Dedication service will unveil new memorial in Elephant & Castle
A striking bronze memorial to those affected by war and conflict will be officially unveiled at Walworth Square in Elephant & Castle on Tuesday 27 November, at a special dedication ceremony.
The Southwark Memorial is the vision of Scottish sculptor and artist Kenny Hunter, who was commissioned to make the commemorative piece by Southwark Council, with support from Elephant Park developer Lendlease and the Contemporary Art Society.
The six-metre-long sculpture depicts a the anonymous figure of a youth standing on a giant, fallen ash tree, which is inscribed with a passage from a Second World War poem by Hamish Henderson: ‘Against the armour of the storm, I’ll hold my human barrier.’
The contemporary creation is London’s newest war memorial and its installation, in the year when the world marked the centenary of the end of the First World War, serves as a poignant reminder of the lives that have been affected by all wars and conflicts around the globe. It is the result of two years’ hard work and this special ceremony will complete the remembrance events that have been held across Southwark.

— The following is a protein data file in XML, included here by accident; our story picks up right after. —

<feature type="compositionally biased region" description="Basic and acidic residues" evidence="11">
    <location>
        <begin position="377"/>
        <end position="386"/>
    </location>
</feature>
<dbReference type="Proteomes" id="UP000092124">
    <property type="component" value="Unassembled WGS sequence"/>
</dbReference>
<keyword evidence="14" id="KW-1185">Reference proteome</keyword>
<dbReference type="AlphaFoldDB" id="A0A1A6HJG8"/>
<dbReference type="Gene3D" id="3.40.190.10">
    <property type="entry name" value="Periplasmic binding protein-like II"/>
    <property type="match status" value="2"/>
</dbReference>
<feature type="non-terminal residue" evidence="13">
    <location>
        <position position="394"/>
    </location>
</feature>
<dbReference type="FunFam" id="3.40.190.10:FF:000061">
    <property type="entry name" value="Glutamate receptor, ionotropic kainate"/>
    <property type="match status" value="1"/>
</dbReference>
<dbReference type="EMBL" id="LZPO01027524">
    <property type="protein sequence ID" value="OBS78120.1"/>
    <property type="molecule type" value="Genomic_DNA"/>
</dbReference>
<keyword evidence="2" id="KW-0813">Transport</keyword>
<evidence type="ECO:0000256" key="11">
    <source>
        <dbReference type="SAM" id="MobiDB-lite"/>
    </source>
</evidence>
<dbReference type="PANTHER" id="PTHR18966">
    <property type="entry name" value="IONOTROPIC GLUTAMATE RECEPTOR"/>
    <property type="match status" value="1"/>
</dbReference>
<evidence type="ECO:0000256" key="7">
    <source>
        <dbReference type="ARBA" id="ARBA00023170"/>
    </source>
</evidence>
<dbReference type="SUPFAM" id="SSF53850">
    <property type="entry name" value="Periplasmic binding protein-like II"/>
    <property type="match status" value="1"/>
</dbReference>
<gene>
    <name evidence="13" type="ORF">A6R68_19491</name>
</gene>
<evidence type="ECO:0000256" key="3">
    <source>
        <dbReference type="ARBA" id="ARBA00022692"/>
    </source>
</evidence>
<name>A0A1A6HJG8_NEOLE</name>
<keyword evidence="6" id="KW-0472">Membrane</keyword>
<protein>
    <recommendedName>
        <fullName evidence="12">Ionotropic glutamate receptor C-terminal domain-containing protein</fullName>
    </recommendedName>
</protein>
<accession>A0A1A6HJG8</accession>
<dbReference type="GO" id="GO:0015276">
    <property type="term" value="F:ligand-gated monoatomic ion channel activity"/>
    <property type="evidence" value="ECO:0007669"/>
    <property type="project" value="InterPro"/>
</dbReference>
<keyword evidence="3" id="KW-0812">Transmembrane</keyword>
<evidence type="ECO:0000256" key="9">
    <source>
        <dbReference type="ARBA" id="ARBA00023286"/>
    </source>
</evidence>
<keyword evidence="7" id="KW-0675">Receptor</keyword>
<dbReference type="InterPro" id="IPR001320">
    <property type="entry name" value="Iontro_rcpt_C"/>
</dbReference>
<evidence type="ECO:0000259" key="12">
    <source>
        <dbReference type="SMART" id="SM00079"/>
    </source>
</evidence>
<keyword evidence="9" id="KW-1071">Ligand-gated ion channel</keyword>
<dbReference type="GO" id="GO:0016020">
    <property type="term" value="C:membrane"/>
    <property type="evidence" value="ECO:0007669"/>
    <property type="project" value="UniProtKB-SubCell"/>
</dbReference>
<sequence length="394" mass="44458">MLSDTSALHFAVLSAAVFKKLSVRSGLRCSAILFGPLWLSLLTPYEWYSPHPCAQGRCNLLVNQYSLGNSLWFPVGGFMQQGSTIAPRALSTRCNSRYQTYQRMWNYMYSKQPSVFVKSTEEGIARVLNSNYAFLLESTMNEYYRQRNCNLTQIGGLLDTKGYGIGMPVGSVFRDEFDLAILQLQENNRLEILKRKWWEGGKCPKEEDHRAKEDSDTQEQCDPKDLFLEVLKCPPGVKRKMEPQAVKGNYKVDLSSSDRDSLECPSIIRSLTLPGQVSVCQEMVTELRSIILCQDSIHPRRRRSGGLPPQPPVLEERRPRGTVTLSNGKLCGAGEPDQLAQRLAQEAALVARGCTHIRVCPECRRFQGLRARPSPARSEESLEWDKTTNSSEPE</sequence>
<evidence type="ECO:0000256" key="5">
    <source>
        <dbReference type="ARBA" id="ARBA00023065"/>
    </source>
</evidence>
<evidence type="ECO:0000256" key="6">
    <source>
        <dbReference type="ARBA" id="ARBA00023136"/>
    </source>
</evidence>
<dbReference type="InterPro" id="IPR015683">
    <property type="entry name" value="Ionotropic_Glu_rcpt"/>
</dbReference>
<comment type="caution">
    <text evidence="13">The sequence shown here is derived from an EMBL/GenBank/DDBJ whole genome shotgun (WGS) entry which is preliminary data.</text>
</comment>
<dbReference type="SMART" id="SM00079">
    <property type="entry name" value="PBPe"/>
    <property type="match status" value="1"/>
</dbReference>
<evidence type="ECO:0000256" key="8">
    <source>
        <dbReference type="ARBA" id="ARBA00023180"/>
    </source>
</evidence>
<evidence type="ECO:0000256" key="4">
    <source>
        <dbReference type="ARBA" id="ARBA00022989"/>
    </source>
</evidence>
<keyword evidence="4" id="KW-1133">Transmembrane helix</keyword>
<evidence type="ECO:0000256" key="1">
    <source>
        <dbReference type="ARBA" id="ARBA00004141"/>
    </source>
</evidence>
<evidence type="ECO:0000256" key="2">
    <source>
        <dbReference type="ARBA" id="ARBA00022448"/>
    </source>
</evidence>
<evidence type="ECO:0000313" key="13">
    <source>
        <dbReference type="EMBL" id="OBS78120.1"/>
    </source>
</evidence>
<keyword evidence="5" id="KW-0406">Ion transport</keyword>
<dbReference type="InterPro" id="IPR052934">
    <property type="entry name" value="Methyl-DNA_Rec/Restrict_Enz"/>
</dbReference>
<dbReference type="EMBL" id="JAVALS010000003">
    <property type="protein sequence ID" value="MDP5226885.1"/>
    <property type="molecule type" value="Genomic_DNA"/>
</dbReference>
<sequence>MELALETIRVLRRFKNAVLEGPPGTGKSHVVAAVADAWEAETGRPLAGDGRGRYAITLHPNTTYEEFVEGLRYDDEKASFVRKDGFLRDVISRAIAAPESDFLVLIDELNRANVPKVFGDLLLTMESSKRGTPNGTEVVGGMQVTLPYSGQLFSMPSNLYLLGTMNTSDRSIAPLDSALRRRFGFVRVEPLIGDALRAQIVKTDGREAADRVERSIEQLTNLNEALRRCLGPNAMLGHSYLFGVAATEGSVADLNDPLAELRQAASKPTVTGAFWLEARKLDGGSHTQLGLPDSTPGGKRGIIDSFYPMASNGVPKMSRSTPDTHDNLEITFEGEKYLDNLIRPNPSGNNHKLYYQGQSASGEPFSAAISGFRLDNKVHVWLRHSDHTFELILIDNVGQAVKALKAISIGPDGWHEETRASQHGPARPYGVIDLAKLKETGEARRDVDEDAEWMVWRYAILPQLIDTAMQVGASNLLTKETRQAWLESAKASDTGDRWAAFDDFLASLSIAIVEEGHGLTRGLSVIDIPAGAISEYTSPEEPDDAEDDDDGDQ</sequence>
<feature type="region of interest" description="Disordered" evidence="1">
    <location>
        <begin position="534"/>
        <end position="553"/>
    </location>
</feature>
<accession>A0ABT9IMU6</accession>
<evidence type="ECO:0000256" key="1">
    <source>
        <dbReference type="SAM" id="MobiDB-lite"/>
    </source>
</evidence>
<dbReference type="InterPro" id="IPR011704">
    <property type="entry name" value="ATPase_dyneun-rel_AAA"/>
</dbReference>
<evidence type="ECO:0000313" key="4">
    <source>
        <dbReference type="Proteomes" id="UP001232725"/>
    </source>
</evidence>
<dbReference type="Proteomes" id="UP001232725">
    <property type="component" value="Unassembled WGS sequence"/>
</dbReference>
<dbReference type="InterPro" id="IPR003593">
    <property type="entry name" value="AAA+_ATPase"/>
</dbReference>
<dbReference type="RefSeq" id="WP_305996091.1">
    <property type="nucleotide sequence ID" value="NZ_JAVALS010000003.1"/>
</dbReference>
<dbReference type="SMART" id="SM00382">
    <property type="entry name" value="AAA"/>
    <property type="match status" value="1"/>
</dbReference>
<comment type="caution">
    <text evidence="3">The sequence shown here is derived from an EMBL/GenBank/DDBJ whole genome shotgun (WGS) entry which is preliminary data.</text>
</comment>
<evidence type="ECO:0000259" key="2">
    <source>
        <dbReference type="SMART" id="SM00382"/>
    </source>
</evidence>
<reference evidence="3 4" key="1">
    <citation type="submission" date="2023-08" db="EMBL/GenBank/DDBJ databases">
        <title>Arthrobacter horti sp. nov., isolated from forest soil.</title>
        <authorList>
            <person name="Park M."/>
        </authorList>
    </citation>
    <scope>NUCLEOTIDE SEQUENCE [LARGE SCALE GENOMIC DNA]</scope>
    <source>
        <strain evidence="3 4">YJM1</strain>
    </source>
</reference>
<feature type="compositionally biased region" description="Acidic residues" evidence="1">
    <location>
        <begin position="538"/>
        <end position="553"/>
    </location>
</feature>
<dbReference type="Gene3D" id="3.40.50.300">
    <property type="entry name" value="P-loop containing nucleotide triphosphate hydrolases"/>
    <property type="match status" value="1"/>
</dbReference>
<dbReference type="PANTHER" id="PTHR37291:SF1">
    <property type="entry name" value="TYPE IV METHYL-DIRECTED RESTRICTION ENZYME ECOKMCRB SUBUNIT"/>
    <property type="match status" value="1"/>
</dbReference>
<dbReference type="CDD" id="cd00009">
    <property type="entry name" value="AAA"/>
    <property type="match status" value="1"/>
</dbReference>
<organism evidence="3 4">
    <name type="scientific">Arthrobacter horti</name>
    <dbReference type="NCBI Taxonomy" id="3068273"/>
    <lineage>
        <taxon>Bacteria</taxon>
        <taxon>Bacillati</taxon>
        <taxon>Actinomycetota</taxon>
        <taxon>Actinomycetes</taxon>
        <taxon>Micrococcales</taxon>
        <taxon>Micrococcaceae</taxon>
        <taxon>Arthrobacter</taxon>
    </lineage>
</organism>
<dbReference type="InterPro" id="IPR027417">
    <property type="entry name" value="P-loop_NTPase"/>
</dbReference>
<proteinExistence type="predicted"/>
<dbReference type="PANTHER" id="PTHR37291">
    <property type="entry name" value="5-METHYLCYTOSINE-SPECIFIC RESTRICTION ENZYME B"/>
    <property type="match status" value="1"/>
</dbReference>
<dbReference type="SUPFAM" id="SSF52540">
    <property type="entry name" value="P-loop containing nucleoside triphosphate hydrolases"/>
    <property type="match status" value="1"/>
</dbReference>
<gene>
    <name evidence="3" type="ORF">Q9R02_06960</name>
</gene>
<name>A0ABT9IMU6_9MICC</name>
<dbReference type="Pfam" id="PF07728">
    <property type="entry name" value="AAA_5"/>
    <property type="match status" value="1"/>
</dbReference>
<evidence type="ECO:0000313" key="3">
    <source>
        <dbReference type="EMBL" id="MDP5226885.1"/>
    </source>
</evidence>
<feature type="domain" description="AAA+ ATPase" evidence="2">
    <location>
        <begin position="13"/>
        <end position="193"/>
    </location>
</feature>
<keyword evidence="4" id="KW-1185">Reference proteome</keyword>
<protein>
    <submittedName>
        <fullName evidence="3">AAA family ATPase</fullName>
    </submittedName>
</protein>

Located in the heart of Elephant & Castle, the Southwark Memorial has been installed in a horizontal position, enabling the public to get up close to it. Hunter hopes it can become an unsentimental image that is able to express human endurance and the persistence to keep going in difficult and traumatic circumstances.
Walworth Square is a new civic square, designed and built by Lendlease in partnership with the local community, that will connect Walworth Road with Sayer Street – the new street that forms part of the Elephant Park masterplan. Local residents and visitors are welcome to attend the dedication ceremony, opened by the Mayor of Southwark, which takes place from 10.45am on Tuesday 27 November.
Fabienne Nicholas, head of consultancy at the Contemporary Art Society, said: “We are immensely proud to see the Southwark Memorial now home in Walworth Square. The sculpture is not only a great work of contemporary public art, but it also offers a centre piece for local people to reflect on themes of war and conflict through a perspective of hope and looking to the future.”
Councillor Peter John, Leader of Southwark Council, said: “It is beyond important to remember the devastating impact wars and conflicts have on people, from those who make the ultimate sacrifice for their country, to the families they leave behind and the communities who are displaced, driven from their homes or living under the constant threat of attack.